Editor's Note: This is the fourth in a four-part series about life on Seattle's chain gangs. Read parts one, two and three here — Life on a Seattle chain gang, Life in an early Seattle jail and How women & socialists toppled Seattle chain gangs.
Seattle's chain gang and vagrancy enforcement focused on the thousands of men who came through the area in the late 19th- and 20th-centuries, most of them seasonal laborers and migrants looking for work.
One member of the chain gang was Frank Jones, a burglar, who also did time on that charge in state prison. Credit: Washington State Archives.
A large percentage of this mostly male diaspora were young men and boys. Many youths hit the road looking for employment and adventure, among them two teenagers, Jack London and Carl Sandburg. Historians have documented the social make up of "Hobohemia" and tramp culture — and its various subcultures.
Many of the transients were boys in their mid-teens ("punks") and they often fell in with older men ("jockers") who both mentored and sometimes exploited them. This "jocker" and "punk" relationship, which often had a strong homosexual element, would later be studied by turn-of-the-century sociologists.
Also included in tramp culture were young runaways and male youths involved in prostitution — either by pimping out their girlfriends or engaging in sex acts themselves. In fact, punks often "commercialized themselves" and sold sex to other men during time spent settled in Skid Road areas. The vagrancy laws covered all of them and many arrests for homosexual behavior were prosecuted under vagrancy laws rather than sodomy laws, where it was harder to get a conviction.
Vice district messengers, scavengers, runners and newsboys were also arrested, not to mention underage frequenters of bars, brothels, opium parlors and gambling dens. Police raids would sweep Seattle's tenderloin district and round-up suspects who would be "vagged" to the gang. To be arrested as a vagrant had become a verb.
So, plenty of young men ended up on the chain gangs, and the belief of those who enforced the law was that the manual labor would do them good. It was character building to exercise one's muscles in the fresh air. Certainly, prisoners must have built up muscles dragging ankle chains up Yesler Hill. Fit young men found "loafing" needed to be taught a lesson in the work ethic, and many men were put on the gang merely because they were considered lazy and thus corrupting community values.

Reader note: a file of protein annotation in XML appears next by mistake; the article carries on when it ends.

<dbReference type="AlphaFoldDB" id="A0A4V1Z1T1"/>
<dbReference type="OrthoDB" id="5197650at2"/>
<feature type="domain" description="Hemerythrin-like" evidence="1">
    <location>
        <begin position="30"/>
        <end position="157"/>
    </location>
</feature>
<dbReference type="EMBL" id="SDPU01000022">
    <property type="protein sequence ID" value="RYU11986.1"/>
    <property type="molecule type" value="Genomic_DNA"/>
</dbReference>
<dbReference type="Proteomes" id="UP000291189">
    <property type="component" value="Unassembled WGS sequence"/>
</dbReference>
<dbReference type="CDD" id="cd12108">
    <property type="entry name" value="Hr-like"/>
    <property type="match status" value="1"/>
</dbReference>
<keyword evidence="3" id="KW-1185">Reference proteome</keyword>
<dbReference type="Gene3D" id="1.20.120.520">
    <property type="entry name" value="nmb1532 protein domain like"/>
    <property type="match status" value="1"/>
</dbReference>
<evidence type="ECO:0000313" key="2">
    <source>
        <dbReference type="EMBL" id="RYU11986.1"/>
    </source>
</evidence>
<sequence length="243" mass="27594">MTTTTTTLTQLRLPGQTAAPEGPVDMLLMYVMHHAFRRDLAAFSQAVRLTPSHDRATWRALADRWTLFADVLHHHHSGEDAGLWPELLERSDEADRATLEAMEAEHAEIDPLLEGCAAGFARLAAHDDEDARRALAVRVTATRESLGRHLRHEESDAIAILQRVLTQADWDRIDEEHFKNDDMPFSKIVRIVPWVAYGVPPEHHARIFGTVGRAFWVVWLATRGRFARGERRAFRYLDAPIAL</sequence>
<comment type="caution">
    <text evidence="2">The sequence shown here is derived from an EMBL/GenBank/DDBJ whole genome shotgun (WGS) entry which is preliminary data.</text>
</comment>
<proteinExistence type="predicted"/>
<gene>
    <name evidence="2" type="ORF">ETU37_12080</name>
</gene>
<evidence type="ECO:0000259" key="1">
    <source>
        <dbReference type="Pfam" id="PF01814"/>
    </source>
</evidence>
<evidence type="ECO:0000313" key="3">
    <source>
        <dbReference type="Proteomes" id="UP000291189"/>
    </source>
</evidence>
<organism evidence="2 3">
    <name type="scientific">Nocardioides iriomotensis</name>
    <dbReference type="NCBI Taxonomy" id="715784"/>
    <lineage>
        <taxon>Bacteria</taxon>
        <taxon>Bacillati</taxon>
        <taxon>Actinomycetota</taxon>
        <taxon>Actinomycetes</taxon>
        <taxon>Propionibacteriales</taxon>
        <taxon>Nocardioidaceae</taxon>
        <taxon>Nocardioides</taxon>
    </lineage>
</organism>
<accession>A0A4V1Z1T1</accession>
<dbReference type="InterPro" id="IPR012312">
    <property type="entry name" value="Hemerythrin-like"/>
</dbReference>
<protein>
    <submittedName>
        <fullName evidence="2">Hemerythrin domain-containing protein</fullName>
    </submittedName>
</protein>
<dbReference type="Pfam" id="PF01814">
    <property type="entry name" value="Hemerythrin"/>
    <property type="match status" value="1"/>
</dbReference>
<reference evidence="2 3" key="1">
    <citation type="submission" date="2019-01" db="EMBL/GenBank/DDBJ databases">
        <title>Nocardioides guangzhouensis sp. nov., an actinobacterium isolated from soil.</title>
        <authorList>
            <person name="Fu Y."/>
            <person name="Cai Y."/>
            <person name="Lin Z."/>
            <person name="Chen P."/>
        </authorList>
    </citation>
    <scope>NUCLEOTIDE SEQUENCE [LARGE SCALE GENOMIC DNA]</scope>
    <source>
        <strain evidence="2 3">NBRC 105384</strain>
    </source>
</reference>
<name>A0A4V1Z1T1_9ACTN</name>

The Seattle P-I noted in 1889 that the chain gang discouraged "vagabondage." A quartet of "healthy, robust young fellows, who, if they really wanted to do an honest day's work, could easily get it, but have adopted by choice the life of vagabonds and social pariahs," they argued, and would benefit from their 20- and 30-day sentences to the chain gang.
Others saw such sentences as fitting, if not lenient, for young men who behaved improperly toward women. Even though Seattle was awash in prostitution, behavior toward 'proper' ladies had to be protected at all costs, especially as the city's middle class expanded. Two young men in Ballard were sentenced to the gang for getting a 16-year-old Ballard girl drunk on beer.
The Seattle Times defended a chain gang sentence for another young man who was arrested for "annoying a young woman on a Seattle street." The paper editorialized, "That penalty, too, may seem severe to some, but it does not to any man with a wife or daughter who is occasionally compelled to be upon the streets of this city alone. The offense of the 'masher' is akin to that of the rapist. There is only a difference in the quality of the nerve displayed. The penalty under the law is, unfortunately, too light."
In 1907, police chief Charles “Wappy” Wappenstein decided to crack down on men and boys who harassed proper ladies on the street — a bit ironic for a policeman who was later prosecuted and jailed for taking bribes from prostitution interests in the city. Wappy threatened to start a “second chain gang to be made up of dudes and brainless individuals who have the mashing habit.” He said, “It would be a joy to me to see a finely dressed young man…working alongside a hobo, chained together with irons….”
Add young "mashers" to the list of chain gang criminals.
Critics of the gangs and prison conditions worried, especially about their impact on the young. Severe punishment and the terrible jail, they thought, would traumatize young men and women for life. In its 1906 expose of the city "Bastile," the Times looked at its potential impact on the youths incarcerated there: "Instead of inflicting its cruelties on men who, perhaps, richly deserve them, it fastens upon younger men, novices in the battle against the law, and poor unfortunates led into crime through drink and drugs, and it herds them together down under the ground in a real hell of suffering and vice and filth, just as heartlessly and just as carelessly as one might dump a bucket of garbage into a tin can and slam down the lid."
The Seattle Star made the point that the chain gangs weren't just cruel to the young, but were creating the next generation of men without respect for the law or hope: "It's a terrible thing to contemplate, this truth that comes to us, that Seattle is in this matter making criminals perhaps out of young men who in a moment of thoughtlessness have violated a city ordinance, or a state law, not of very serious moment. Isn't it about time that we were providing employments for these young men in some other way?"
Jobs not jail is a slogan that resonates still.
As attitudes about the chain gangs shifted, reformers came up with a new way of handling the problem. With a new sanitary jail constructed, the city looked toward a more human system that included hard work, fresh air and a cleaner and more secure environment for prisoners.